Problems with cell therapy include limited durability of effect and life-threatening safety risks. Cargo Therapeutics aims to address many limitations of currently available cell therapies, but its lead program is focused on overcoming one: the resistance cancers can develop. A potentially pivotal study is underway and Cargo has raised $281.3 million in IPO cash to support the clinical research.
Late Thursday, Cargo priced its offering of 18.75 million shares at $15 apiece, which was the low end of the $15 to $17 price range it had planned. Those shares will trade on the Nasdaq under the stock symbol “CRGX.”
The first generation of cell therapies are made by engineering a patient’s T cells to go after a cancer protein called CD19. Cancers can develop resistance by losing this protein, rendering a CD19-targeting therapy ineffective. In the IPO filing, Cargo points to clinical tests of the Gilead Sciences CAR T-cell therapy Yescarta in patients with large B-cell lymphoma (LBCL). Results showed that about 60% of treated patients experienced relapse or disease progression after 24 months. Yescarta was approved in 2017 as a third-line LBCL treatment. Last year, the FDA approved the therapy for second-line use.
“As CD19 CAR T-cell therapies continue to expand into earlier lines of therapy and additional geographies, there is a large growing unmet need for the majority of patients who do not experience a durable response,” Cargo said in the IPO filing.
Lead Cargo program CRG-022 is an autologous cell therapy engineered to target a different cancer protein, CD22. In Phase 1 testing in patients with advanced cases of LBCL, Cargo reported 53% (20 of 38 patients) achieved a complete response to the therapy as of the most recent data cutoff date in May. In August, Cargo began a Phase 2 study testing its cell therapy in LBCL patients whose disease has relapsed or has not responded to a CD19-targeting cell therapy. Cargo expects interim results from this study in 2025, according to the IPO filing.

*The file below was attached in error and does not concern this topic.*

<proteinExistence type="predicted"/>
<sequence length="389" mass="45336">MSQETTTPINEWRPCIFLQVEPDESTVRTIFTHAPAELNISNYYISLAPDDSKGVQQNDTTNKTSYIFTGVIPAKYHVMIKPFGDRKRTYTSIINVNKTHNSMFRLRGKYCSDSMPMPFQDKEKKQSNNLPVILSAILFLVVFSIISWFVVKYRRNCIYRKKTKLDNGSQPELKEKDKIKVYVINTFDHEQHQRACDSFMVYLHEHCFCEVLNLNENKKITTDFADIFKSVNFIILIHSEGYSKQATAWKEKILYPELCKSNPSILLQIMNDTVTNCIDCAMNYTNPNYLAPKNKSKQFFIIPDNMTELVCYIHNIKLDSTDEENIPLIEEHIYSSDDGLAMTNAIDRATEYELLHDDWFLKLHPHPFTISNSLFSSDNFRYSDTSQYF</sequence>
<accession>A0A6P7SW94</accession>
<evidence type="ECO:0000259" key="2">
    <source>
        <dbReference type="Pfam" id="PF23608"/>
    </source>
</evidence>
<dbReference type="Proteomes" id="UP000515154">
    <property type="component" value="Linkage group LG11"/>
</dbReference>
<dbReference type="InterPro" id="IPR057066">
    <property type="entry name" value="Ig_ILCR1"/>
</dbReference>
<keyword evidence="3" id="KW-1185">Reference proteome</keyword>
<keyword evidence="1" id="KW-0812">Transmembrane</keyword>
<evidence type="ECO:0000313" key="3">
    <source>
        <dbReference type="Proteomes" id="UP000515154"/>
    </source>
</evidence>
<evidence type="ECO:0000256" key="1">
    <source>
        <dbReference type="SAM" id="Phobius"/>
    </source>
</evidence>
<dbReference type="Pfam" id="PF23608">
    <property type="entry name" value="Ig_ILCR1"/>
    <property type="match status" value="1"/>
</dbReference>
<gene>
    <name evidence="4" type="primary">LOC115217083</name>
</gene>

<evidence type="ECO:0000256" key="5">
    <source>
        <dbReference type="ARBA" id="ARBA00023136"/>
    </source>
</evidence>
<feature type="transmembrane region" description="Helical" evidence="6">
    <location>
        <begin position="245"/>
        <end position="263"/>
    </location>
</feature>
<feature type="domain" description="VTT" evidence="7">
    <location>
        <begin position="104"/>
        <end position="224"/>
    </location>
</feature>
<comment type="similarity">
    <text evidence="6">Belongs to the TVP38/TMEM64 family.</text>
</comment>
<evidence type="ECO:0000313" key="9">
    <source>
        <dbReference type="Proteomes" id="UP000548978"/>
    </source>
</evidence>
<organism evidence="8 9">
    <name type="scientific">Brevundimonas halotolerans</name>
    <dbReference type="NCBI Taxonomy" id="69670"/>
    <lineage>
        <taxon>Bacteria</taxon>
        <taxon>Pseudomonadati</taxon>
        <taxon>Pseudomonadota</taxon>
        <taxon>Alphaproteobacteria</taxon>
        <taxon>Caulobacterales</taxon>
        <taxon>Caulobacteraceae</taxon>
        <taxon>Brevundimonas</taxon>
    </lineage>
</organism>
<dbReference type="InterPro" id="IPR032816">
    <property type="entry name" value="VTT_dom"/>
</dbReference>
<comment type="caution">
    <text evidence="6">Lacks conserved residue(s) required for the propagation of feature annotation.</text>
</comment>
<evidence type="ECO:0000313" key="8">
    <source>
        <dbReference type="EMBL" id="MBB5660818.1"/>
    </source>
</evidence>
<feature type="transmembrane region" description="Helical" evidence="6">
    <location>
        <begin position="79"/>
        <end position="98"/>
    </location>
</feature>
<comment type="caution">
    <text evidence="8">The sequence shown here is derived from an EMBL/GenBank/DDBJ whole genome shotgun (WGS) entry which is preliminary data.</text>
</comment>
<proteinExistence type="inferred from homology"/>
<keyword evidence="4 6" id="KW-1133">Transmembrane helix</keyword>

Cargo is based in San Mateo, California, but its origins are on the other side of the country. Company co-founder Crystal Mackall developed a CD22-targeting chimeric antigen receptor (CAR) during her tenure at the National Cancer Institute. In 2016, she took on positions at Stanford University. Cargo formed in 2019, based on Mackall’s CAR, which was licensed from the NCI. The company raised seed financing in 2021. Its $200 million Series A financing came together early this year, co-led by Third Rock Ventures, RTW Investments, and Perceptive Advisors.
Cargo’s aspirations to address multiple limitations of cell therapy is reflected by its name. After the company closed its Series A financing, CEO Gina Chapman told MedCity News that Cargo’s research includes developing cells engineered to carry therapeutic cargo that endow them with new properties. A second platform technology was licensed from Stanfard. Called STASH, this technology enables the engineering of various types of immune cells.
“This platform allows us to incorporate multiple transgene therapeutic ‘cargo’ designed to enhance CAR T-cell persistence and trafficking to tumor lesions, as well as to help safeguard against tumor resistance and T cell exhaustion,” Cargo said in the IPO filing.
But Cargo’s near-term focus is its CD22-targeting cell therapy. At the end of June, Cargo reported a cash position of $42.4 million. Together with the IPO proceeds, the company said in the filing that it plans to spend $220 million for the Phase 2 test of this lead cancer cell therapy program.
Another $20 million is budgeted for the internal R&D of other therapeutic candidates. The most advanced preclinical Cargo program, CRG-023, engineers a T cell to hit three cancer proteins: CD19, CD20, and CD22. Cargo also said in the filing it may apply some of the IPO proceeds toward business development, such as acquisitions or licensing deals. With the completion of the IPO, the company expects it will have enough capital to last through 2025.
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